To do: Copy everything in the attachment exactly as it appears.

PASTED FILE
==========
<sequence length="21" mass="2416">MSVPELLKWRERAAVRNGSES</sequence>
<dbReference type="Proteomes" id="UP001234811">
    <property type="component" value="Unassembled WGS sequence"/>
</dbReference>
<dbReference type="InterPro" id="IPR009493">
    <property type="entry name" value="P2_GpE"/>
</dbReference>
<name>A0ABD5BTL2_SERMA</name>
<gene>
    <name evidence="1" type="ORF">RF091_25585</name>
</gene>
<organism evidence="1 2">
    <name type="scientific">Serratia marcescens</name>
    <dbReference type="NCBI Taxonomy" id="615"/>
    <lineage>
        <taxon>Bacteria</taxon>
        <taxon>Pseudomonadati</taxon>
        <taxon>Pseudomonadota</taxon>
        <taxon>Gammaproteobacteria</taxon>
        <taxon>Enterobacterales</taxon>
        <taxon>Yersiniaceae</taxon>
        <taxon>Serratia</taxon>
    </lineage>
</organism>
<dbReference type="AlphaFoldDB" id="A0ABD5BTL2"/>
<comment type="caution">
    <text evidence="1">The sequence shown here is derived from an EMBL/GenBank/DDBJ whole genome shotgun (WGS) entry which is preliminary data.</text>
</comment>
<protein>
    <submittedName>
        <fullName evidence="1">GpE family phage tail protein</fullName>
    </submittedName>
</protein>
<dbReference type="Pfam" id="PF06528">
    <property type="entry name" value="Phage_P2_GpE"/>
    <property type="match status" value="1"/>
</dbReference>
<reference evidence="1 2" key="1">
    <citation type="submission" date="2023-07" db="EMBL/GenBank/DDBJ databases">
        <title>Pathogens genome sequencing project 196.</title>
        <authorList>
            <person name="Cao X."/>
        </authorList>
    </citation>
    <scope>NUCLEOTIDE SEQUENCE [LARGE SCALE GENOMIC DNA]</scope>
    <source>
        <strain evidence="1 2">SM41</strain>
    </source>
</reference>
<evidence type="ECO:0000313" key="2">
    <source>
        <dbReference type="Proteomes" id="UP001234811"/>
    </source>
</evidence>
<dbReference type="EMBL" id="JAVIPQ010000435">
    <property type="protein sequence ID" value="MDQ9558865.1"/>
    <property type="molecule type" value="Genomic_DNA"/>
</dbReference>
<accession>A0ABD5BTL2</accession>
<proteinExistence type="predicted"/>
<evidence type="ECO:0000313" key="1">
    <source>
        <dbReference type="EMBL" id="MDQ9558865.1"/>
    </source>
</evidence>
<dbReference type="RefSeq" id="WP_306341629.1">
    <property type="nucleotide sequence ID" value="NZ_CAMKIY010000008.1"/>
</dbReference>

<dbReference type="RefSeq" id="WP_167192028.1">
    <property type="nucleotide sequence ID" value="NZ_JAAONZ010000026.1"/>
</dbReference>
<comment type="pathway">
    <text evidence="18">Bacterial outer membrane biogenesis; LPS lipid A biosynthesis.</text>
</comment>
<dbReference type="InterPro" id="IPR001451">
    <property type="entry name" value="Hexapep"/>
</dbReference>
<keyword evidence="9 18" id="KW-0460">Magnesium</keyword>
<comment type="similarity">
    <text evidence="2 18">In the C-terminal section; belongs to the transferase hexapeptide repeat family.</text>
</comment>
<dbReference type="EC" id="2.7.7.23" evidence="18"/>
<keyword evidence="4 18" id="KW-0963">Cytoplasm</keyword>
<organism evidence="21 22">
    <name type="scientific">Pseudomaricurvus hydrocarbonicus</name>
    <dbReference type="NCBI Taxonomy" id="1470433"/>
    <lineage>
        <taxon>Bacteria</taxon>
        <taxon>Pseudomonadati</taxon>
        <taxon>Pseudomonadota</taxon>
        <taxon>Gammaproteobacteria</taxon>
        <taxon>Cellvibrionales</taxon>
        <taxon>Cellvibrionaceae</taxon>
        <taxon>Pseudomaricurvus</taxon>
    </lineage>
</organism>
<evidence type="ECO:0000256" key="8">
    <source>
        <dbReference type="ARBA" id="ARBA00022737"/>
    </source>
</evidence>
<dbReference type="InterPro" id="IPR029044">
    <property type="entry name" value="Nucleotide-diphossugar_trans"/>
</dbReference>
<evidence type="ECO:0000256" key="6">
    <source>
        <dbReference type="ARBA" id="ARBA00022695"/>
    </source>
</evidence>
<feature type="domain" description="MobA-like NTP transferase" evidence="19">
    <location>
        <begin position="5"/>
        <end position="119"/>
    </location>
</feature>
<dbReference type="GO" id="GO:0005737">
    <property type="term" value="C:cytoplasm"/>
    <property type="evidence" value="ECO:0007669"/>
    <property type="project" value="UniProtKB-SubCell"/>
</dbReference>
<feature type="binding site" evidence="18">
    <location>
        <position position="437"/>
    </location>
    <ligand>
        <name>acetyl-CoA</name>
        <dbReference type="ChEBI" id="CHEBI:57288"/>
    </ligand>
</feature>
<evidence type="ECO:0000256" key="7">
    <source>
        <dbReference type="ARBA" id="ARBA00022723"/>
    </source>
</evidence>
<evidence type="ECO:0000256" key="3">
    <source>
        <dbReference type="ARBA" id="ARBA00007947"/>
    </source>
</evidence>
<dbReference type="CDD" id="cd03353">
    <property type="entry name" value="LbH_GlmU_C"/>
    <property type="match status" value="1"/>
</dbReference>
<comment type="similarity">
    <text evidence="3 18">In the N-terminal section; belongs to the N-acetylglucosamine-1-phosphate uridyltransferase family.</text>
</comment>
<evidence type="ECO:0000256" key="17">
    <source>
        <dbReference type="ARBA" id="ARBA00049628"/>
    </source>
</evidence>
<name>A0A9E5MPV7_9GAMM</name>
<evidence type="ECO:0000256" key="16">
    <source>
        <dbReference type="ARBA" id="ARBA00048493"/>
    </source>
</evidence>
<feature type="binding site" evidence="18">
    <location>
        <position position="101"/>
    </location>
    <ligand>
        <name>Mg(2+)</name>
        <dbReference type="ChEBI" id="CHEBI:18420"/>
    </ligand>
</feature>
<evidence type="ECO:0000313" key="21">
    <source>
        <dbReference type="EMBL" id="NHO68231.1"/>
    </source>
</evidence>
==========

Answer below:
<sequence length="21" mass="2416">MSVPELLKWRERAAVRNGSES</sequence>
<dbReference type="Proteomes" id="UP001234811">
    <property type="component" value="Unassembled WGS sequence"/>
</dbReference>
<dbReference type="InterPro" id="IPR009493">
    <property type="entry name" value="P2_GpE"/>
</dbReference>
<name>A0ABD5BTL2_SERMA</name>
<gene>
    <name evidence="1" type="ORF">RF091_25585</name>
</gene>
<organism evidence="1 2">
    <name type="scientific">Serratia marcescens</name>
    <dbReference type="NCBI Taxonomy" id="615"/>
    <lineage>
        <taxon>Bacteria</taxon>
        <taxon>Pseudomonadati</taxon>
        <taxon>Pseudomonadota</taxon>
        <taxon>Gammaproteobacteria</taxon>
        <taxon>Enterobacterales</taxon>
        <taxon>Yersiniaceae</taxon>
        <taxon>Serratia</taxon>
    </lineage>
</organism>
<dbReference type="AlphaFoldDB" id="A0ABD5BTL2"/>
<comment type="caution">
    <text evidence="1">The sequence shown here is derived from an EMBL/GenBank/DDBJ whole genome shotgun (WGS) entry which is preliminary data.</text>
</comment>
<protein>
    <submittedName>
        <fullName evidence="1">GpE family phage tail protein</fullName>
    </submittedName>
</protein>
<dbReference type="Pfam" id="PF06528">
    <property type="entry name" value="Phage_P2_GpE"/>
    <property type="match status" value="1"/>
</dbReference>
<reference evidence="1 2" key="1">
    <citation type="submission" date="2023-07" db="EMBL/GenBank/DDBJ databases">
        <title>Pathogens genome sequencing project 196.</title>
        <authorList>
            <person name="Cao X."/>
        </authorList>
    </citation>
    <scope>NUCLEOTIDE SEQUENCE [LARGE SCALE GENOMIC DNA]</scope>
    <source>
        <strain evidence="1 2">SM41</strain>
    </source>
</reference>
<evidence type="ECO:0000313" key="2">
    <source>
        <dbReference type="Proteomes" id="UP001234811"/>
    </source>
</evidence>
<dbReference type="EMBL" id="JAVIPQ010000435">
    <property type="protein sequence ID" value="MDQ9558865.1"/>
    <property type="molecule type" value="Genomic_DNA"/>
</dbReference>
<accession>A0ABD5BTL2</accession>
<proteinExistence type="predicted"/>
<evidence type="ECO:0000313" key="1">
    <source>
        <dbReference type="EMBL" id="MDQ9558865.1"/>
    </source>
</evidence>
<dbReference type="RefSeq" id="WP_306341629.1">
    <property type="nucleotide sequence ID" value="NZ_CAMKIY010000008.1"/>
</dbReference>

<dbReference type="RefSeq" id="WP_167192028.1">
    <property type="nucleotide sequence ID" value="NZ_JAAONZ010000026.1"/>
</dbReference>
<comment type="pathway">
    <text evidence="18">Bacterial outer membrane biogenesis; LPS lipid A biosynthesis.</text>
</comment>
<dbReference type="InterPro" id="IPR001451">
    <property type="entry name" value="Hexapep"/>
</dbReference>
<keyword evidence="9 18" id="KW-0460">Magnesium</keyword>
<comment type="similarity">
    <text evidence="2 18">In the C-terminal section; belongs to the transferase hexapeptide repeat family.</text>
</comment>
<dbReference type="EC" id="2.7.7.23" evidence="18"/>
<keyword evidence="4 18" id="KW-0963">Cytoplasm</keyword>
<organism evidence="21 22">
    <name type="scientific">Pseudomaricurvus hydrocarbonicus</name>
    <dbReference type="NCBI Taxonomy" id="1470433"/>
    <lineage>
        <taxon>Bacteria</taxon>
        <taxon>Pseudomonadati</taxon>
        <taxon>Pseudomonadota</taxon>
        <taxon>Gammaproteobacteria</taxon>
        <taxon>Cellvibrionales</taxon>
        <taxon>Cellvibrionaceae</taxon>
        <taxon>Pseudomaricurvus</taxon>
    </lineage>
</organism>
<evidence type="ECO:0000256" key="8">
    <source>
        <dbReference type="ARBA" id="ARBA00022737"/>
    </source>
</evidence>
<dbReference type="InterPro" id="IPR029044">
    <property type="entry name" value="Nucleotide-diphossugar_trans"/>
</dbReference>
<evidence type="ECO:0000256" key="6">
    <source>
        <dbReference type="ARBA" id="ARBA00022695"/>
    </source>
</evidence>
<feature type="domain" description="MobA-like NTP transferase" evidence="19">
    <location>
        <begin position="5"/>
        <end position="119"/>
    </location>
</feature>
<dbReference type="GO" id="GO:0005737">
    <property type="term" value="C:cytoplasm"/>
    <property type="evidence" value="ECO:0007669"/>
    <property type="project" value="UniProtKB-SubCell"/>
</dbReference>
<feature type="binding site" evidence="18">
    <location>
        <position position="437"/>
    </location>
    <ligand>
        <name>acetyl-CoA</name>
        <dbReference type="ChEBI" id="CHEBI:57288"/>
    </ligand>
</feature>
<evidence type="ECO:0000256" key="7">
    <source>
        <dbReference type="ARBA" id="ARBA00022723"/>
    </source>
</evidence>
<evidence type="ECO:0000256" key="3">
    <source>
        <dbReference type="ARBA" id="ARBA00007947"/>
    </source>
</evidence>
<dbReference type="CDD" id="cd03353">
    <property type="entry name" value="LbH_GlmU_C"/>
    <property type="match status" value="1"/>
</dbReference>
<comment type="similarity">
    <text evidence="3 18">In the N-terminal section; belongs to the N-acetylglucosamine-1-phosphate uridyltransferase family.</text>
</comment>
<evidence type="ECO:0000256" key="17">
    <source>
        <dbReference type="ARBA" id="ARBA00049628"/>
    </source>
</evidence>
<name>A0A9E5MPV7_9GAMM</name>
<evidence type="ECO:0000256" key="16">
    <source>
        <dbReference type="ARBA" id="ARBA00048493"/>
    </source>
</evidence>
<feature type="binding site" evidence="18">
    <location>
        <position position="101"/>
    </location>
    <ligand>
        <name>Mg(2+)</name>
        <dbReference type="ChEBI" id="CHEBI:18420"/>
    </ligand>
</feature>
<evidence type="ECO:0000313" key="21">
    <source>
        <dbReference type="EMBL" id="NHO68231.1"/>
    </source>
</evidence>